5 Nov 2013

An Introduction to 2001: A Space Odyssey

By Peter Krämer

2001: A Space Odyssey was the result of a collaboration between the filmmaker Stanley Kubrick and the Science Fiction author Arthur C. Clarke. This collaboration started when Kubrick wrote to Clarke in March 1964 to suggest that they work on a Science Fiction film together. Soon thereafter they decided that they would first write a novelistic treatment which would then serve as the basis both of a script and of a novel to be published under Clarke’s name. The novel was published by New American Library a few months after the film’s release in April 1968, and it offers explanations for much of what remains unexplained in the film.

For most of its long production history, the film itself was meant to contain explanatory material, including a prologue consisting of interviews with scientists, extensive voice-over narration throughout the story as well as a lot more dialogue. Only a few weeks before the release of 2001, Kubrick decided to remove all of these so that the film became very mysterious indeed – much like the alien monoliths in the film. 

Kubrick had embarked on his collaboration with Clarke with a view of offering an optimistic alternative to the pessimism of his previous film, Dr. Strangelove, or: How I Learnt to Stop Worrying and Love the Bomb (1964), which ends with the explosion of a nuclear “doomsday” device that will destroy all life on the surface of the Earth. One might say that, having produced a black comedy about how humanity will destroy itself on Earth, Kubrick was now looking into the heavens for a non-human force that could save humankind. Other people might call this force “God”, but for Kubrick it was extra-terrestrial intelligence.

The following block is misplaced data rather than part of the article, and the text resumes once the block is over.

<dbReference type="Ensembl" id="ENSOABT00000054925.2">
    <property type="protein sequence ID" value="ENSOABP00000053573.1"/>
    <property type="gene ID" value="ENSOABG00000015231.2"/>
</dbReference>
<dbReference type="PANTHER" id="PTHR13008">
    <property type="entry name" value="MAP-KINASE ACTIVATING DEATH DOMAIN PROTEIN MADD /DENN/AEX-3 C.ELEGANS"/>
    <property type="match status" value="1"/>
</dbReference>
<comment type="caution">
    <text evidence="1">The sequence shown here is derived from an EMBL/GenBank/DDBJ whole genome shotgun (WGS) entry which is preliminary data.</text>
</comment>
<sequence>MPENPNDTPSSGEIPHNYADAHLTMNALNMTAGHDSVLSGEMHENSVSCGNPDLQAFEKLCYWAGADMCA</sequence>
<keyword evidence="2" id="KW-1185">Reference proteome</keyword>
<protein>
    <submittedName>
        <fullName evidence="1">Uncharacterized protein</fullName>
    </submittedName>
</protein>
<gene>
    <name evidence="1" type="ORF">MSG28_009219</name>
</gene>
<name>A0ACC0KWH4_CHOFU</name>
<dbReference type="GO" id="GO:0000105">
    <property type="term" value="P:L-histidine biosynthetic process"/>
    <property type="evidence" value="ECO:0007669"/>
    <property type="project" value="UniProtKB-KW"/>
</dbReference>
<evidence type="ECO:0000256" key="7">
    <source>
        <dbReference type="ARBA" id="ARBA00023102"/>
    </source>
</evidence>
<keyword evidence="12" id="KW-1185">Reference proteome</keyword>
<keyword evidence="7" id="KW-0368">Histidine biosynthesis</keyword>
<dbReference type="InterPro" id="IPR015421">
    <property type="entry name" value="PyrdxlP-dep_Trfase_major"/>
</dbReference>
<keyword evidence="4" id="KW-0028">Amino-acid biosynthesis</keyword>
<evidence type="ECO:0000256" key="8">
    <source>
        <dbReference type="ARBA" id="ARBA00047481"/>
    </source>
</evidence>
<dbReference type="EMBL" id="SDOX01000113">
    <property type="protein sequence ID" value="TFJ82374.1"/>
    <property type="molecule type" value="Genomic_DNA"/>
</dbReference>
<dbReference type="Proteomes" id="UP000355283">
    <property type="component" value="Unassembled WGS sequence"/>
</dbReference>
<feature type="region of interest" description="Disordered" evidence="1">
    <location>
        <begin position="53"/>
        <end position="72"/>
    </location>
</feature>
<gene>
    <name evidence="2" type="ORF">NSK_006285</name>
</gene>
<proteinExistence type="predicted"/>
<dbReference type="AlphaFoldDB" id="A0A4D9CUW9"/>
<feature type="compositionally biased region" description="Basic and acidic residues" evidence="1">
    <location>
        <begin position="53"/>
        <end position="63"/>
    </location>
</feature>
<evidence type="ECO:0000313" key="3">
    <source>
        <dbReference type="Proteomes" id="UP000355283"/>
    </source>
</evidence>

In 2001: A Space Odyssey the extra-terrestrials act upon humankind through monoliths, which means that, by turning the film itself into a kind of monolith – a perfectly designed and beautiful, yet utterly opaque object -, Kubrick suggested that the film might have transformative powers with regards to its audience. Amazingly, many viewers did indeed experience the film precisely in this way (as is evidenced by the letters people wrote to Kubrick after the film’s release). 

'The Monolith' in 2001: a Space Odyssey, dir. Stanley Kubrick (1968)

Let’s take a closer look at the unique qualities of this monolithic film. Except for the absence of a huge curved Cinerama screen, today’s DVD versions of the film present it in the same way as it was presented during its initial, so-called “roadshow” release in spring 1968. There is a three minute musical overture, an intermission (once again with some music), and additional music (for about four minutes) after the conclusion of the end credits. This was typical for the initial release of Hollywood’s biggest blockbusters until the late 1960s; they were staged as special events, modelled on a night out at the opera or musical theatre. While this presentation was typical, the film itself was not. It departs from the conventions of Hollywood storytelling in many ways. Instead of following the actions of a main character or group of characters, pursuing a well-defined set of goals, the film tells three different stories, each with their own protagonists whose goals are not always obvious.